So where then do all the rules come from. Most of them have their origin in sacred scripture. And how one views those scriptures define much of how one interacts with those rules. Many churches (including the one in which I grew up) consider the Bible to be whole and complete and a direct transmission from God to us. It contains all rules for life, tells of our condition in relation to God, gives our history and is an infallible document that is the ultimate rule of life.

I don’t hold to that. Throughout history people have been aware of the presence and guidance of God. They understood their world and themselves in relation to this experience of the divine, and they developed much around those experiences, including the writings that become our Bible. They are not history in the modern sense. They are divinely inspired, but not transcriptions of God’s word. They are a record of our spiritual ancestors and their understandings of the divine in their times and in their cultures. They are a guide to us that shows our tradition and a past of human interaction with God. They have the authority of tradition and the authority of so many finding their own spiritual lives reflected in or shaped by those writings.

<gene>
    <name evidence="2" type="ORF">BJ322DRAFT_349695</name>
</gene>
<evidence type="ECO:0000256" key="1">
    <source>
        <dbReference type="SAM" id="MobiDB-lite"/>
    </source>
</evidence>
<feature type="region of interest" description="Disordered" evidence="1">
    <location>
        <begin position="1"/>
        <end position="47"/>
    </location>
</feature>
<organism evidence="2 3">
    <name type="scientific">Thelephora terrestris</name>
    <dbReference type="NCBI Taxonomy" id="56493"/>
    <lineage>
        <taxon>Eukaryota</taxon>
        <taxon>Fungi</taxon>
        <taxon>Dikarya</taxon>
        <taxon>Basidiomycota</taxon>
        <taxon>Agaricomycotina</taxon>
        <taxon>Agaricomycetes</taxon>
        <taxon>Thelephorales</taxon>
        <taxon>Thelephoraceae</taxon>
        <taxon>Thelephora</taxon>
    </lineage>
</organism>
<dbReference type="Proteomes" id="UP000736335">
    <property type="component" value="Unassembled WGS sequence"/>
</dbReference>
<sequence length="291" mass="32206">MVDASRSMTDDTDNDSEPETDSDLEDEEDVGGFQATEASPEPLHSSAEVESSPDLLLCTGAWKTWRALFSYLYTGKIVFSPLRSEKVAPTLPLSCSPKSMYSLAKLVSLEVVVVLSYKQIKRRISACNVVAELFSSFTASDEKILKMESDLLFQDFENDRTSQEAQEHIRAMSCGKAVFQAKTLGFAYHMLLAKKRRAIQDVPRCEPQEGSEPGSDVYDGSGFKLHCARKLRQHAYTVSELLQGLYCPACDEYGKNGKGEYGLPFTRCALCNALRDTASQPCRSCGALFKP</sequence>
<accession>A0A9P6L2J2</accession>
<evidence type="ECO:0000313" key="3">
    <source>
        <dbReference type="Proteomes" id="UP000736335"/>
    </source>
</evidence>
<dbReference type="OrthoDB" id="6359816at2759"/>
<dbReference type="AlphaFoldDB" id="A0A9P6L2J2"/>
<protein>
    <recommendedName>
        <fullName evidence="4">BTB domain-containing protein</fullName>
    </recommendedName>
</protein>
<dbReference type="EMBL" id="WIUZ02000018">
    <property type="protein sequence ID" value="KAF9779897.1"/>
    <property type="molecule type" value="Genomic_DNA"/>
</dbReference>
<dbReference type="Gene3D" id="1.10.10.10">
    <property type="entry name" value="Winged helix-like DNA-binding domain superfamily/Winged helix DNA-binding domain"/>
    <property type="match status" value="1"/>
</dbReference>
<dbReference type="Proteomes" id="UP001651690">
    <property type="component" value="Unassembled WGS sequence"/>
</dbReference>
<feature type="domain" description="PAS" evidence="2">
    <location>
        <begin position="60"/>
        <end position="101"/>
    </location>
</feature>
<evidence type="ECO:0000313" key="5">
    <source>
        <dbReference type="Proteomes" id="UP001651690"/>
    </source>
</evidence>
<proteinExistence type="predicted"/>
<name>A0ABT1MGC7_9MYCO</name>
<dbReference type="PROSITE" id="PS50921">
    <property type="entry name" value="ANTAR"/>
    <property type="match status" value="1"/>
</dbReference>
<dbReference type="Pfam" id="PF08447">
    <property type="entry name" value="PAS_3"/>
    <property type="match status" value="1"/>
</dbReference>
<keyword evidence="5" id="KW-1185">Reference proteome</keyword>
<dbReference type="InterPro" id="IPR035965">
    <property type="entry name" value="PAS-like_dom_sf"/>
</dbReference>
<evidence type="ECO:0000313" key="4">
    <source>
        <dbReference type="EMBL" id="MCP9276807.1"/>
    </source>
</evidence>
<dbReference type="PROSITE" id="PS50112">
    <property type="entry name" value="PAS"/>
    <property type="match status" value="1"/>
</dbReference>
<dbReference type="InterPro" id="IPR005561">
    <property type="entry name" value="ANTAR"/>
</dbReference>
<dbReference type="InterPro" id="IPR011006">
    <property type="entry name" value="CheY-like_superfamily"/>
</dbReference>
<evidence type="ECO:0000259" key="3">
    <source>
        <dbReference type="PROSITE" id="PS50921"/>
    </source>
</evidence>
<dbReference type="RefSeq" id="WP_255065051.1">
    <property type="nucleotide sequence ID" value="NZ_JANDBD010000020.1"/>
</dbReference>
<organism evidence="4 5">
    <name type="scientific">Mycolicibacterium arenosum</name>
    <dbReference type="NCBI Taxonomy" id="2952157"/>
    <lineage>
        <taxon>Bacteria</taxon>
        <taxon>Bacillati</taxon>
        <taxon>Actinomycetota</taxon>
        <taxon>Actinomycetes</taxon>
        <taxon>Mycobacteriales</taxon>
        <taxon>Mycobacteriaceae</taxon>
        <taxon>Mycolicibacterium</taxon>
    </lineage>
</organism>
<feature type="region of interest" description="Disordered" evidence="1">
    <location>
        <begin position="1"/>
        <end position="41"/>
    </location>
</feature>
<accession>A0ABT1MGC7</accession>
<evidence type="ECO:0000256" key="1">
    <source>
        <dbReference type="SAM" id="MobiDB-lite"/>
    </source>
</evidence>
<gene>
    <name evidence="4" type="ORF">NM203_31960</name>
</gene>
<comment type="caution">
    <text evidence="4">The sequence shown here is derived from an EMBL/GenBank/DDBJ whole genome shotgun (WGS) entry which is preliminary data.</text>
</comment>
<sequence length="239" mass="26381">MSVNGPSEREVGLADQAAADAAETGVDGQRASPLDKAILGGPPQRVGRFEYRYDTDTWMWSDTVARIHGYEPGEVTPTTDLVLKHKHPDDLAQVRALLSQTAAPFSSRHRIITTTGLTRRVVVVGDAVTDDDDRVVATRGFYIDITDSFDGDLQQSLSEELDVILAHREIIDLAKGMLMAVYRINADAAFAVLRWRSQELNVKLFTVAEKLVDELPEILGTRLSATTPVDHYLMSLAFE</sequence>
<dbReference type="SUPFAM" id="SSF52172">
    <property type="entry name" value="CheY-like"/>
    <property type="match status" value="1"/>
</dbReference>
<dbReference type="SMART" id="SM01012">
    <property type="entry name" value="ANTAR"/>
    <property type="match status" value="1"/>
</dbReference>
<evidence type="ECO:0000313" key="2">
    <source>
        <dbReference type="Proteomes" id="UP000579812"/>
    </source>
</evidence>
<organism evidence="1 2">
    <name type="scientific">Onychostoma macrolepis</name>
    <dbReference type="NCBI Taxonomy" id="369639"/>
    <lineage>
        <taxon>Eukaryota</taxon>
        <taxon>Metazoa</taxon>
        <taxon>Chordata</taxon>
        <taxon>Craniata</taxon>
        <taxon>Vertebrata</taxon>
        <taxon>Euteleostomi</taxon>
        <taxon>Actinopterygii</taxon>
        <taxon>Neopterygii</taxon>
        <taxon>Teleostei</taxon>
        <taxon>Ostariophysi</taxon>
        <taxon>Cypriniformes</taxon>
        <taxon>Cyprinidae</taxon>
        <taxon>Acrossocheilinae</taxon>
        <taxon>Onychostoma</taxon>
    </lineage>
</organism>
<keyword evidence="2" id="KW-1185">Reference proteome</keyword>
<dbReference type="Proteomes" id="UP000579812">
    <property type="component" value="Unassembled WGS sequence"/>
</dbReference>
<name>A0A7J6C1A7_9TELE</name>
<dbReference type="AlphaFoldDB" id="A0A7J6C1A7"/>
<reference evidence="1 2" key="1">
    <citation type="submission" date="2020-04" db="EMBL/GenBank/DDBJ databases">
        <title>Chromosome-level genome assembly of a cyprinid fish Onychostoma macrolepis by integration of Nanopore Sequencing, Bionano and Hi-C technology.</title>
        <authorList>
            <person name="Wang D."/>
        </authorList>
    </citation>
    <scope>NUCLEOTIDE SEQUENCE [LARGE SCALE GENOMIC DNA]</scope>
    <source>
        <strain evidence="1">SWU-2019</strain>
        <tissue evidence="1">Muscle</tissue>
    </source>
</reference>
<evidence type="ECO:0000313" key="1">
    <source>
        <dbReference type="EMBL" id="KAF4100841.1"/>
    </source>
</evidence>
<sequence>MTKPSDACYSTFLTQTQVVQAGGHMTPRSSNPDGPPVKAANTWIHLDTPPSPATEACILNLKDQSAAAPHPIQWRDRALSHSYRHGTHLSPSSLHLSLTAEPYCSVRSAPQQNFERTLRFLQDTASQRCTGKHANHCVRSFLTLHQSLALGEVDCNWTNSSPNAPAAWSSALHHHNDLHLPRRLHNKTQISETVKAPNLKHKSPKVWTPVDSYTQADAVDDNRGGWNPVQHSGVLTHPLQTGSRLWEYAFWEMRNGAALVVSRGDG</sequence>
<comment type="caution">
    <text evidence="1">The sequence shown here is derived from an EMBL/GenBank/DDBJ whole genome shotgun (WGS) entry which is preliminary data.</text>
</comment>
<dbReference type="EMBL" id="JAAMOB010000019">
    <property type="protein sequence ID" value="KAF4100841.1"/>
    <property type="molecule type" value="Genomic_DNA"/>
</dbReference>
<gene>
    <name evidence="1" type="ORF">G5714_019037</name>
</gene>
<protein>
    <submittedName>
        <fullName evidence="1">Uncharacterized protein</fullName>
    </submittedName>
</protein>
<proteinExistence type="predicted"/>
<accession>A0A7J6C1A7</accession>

But they are products of their time and place. We understand that slavery is wrong, even though the Bible gives rules for handling slaves and slaves are exhorted to be true to their owners. In a time and place in which slaves were treated as dirt, then rules for their fair treatment were a reflection of the light of God. In a time in which we understand the ownership of another person to be an affront to God, then we are called to a different standard. If we can accept that the rules of slavery in the Bible point toward the spirit of God rather than the social order he has prescribed, then can we not also accept that it is the light of God that we are called to follow now above and beyond the understandings of that same light that others have held in the past. The Bible is not a rule book for getting into heaven, but a record of people’s continual struggle to live in a way true to God in a world that is ever changing.